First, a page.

The roots of Victorian medievalism are various, but the movement largely stems from ongoing research in antiquities starting with The London Society of Antiquaries in the early 1700s.1 This interest became more intense with the popularization of the Graveyard poets, the birth of the Gothic novel, and the republication of Malory’s Morte d’Arthur2 along with the increased availability of medieval texts (mostly French, German, and Icelandic) in translation. Some relied on these translations for their work and adaptations while others, like William Morris and Algernon Swinburne, produced their own translations of original texts; however, popular culture embraced medievalism so much that the historic Middle Ages became, in many ways, of secondary importance to the majority of Victorians. In fact, most Victorians drew their impressions of the Middle Ages from Sir Walter Scott’s novels rather than from any historical medieval text.3 As Clare A. Simmons asserts, Victorian medievalism focuses on “the individual’s needs and desires” rather than in “discovering the authentic past.”4 Thus, everything about this “history” became a matter of interpretation, not an “authentic past” but an authentic fantasy.
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- 1.See Alice Chandler, A Dream of Order: The Medieval Ideal in Nineteenth-Century Literature (Lincoln, Nebraska: University of Nebraska Press, 1970), 15–20.Google Scholar
- 2.See A. Dwight A. Culler, The Victorian Mirror of History (New Haven: Yale University Press, 1985), 153–154.Google Scholar
- 3.Five of our eleven contributors comment on Scott’s influence on their particular topic. In our opinion, Scott’s influence is one of the reasons so many texts that address medievalism of the time try to cover the entire nineteenth century, for one cannot talk about medievalism after Scott without Scott. For more information about Scott’s influence see Chandler. “Origins of Medievalism: Scott,” the first chapter in A Dream of Order 12–51; Kevin Morris, The Image of the Middle Ages in Romantic and Victorian Literature (London: Croom Helm, 1984), 184; Peter Mortensen, “The Descent of Odin: Wordsworth, Scott, and Southey Among the Norsemen,” Romanticism. Edinburgh 6, no. 2 (2000): 211–233;Google Scholar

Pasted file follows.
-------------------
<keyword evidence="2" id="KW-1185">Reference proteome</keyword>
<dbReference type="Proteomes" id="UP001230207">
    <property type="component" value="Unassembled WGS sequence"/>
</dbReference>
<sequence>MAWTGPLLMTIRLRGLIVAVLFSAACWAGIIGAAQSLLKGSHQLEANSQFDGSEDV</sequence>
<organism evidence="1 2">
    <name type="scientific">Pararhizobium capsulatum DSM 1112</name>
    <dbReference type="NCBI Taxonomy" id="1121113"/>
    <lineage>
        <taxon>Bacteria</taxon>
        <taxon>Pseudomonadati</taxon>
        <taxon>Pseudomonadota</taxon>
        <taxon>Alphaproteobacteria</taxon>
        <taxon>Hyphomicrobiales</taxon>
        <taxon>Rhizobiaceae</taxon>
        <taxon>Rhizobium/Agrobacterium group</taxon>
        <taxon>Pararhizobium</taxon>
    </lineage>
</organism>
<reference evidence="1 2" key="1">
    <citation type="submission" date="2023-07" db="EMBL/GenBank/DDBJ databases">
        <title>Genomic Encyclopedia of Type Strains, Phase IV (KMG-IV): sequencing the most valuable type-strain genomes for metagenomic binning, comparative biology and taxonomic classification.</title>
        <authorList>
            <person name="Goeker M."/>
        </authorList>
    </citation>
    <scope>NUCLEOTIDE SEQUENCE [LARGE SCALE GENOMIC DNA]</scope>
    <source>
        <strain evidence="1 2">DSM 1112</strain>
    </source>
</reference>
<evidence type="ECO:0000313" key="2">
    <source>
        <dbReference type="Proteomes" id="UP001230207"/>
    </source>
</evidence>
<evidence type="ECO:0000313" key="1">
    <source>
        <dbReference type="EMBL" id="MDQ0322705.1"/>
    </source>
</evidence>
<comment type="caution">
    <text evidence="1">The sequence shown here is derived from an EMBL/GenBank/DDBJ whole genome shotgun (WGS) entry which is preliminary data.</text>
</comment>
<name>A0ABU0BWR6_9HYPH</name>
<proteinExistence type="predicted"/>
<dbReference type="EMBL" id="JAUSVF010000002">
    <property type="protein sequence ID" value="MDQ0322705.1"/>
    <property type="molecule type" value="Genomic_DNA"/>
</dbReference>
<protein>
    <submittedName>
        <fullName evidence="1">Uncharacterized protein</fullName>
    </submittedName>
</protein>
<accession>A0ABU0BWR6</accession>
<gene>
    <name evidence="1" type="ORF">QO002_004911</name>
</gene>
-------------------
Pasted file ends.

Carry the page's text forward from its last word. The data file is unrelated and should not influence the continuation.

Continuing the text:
- 4.Simmons, ed. “Introduction,” Medievalism and the Quest for the Real Middle Ages (Portland, OR: Frank Cass, 2001), 1–28.Google Scholar
- Marc Girouard, The Return to Camelot: Chivalry and the English Gentleman (New Haven: Yale University Press, 1981).Google Scholar
- 8.See Lori Campbell, “Where Medieval Romance Meets Victorian Reality: The ‘Woman Question’ in William Morris’s The Wood Beyond the World,” chapter nine, in this volume and Charles Dellheim, “Interpreting Victorian Medievalism,” in History and Community: Essays in Victorian Medievalism, ed. Florence S. Boos (New York: Garland, 1992), 39.Google Scholar
- 10.William Makepeace Thackeray, “De Juventute,” in The Wolves and the Lamb, Lovel the Widower, Denis Duval Roundabout Papers, ed. George Saintsbury. The Oxford Thackeray with Illustrations vol. XWII (London: Oxford University Press, 1908), 420–435.Google Scholar
- 11.There were many published accounts of this tournament, see Barbara Bell, “The Performance of Victorian Medievalism” in this volume which discusses many of the accounts and newspaper stories about the event and Mark Girouard, The Return to Camelot: Chivalry and the English Gentleman (New Haven: Yale University Press, 1981) for some of the negative responses.Google Scholar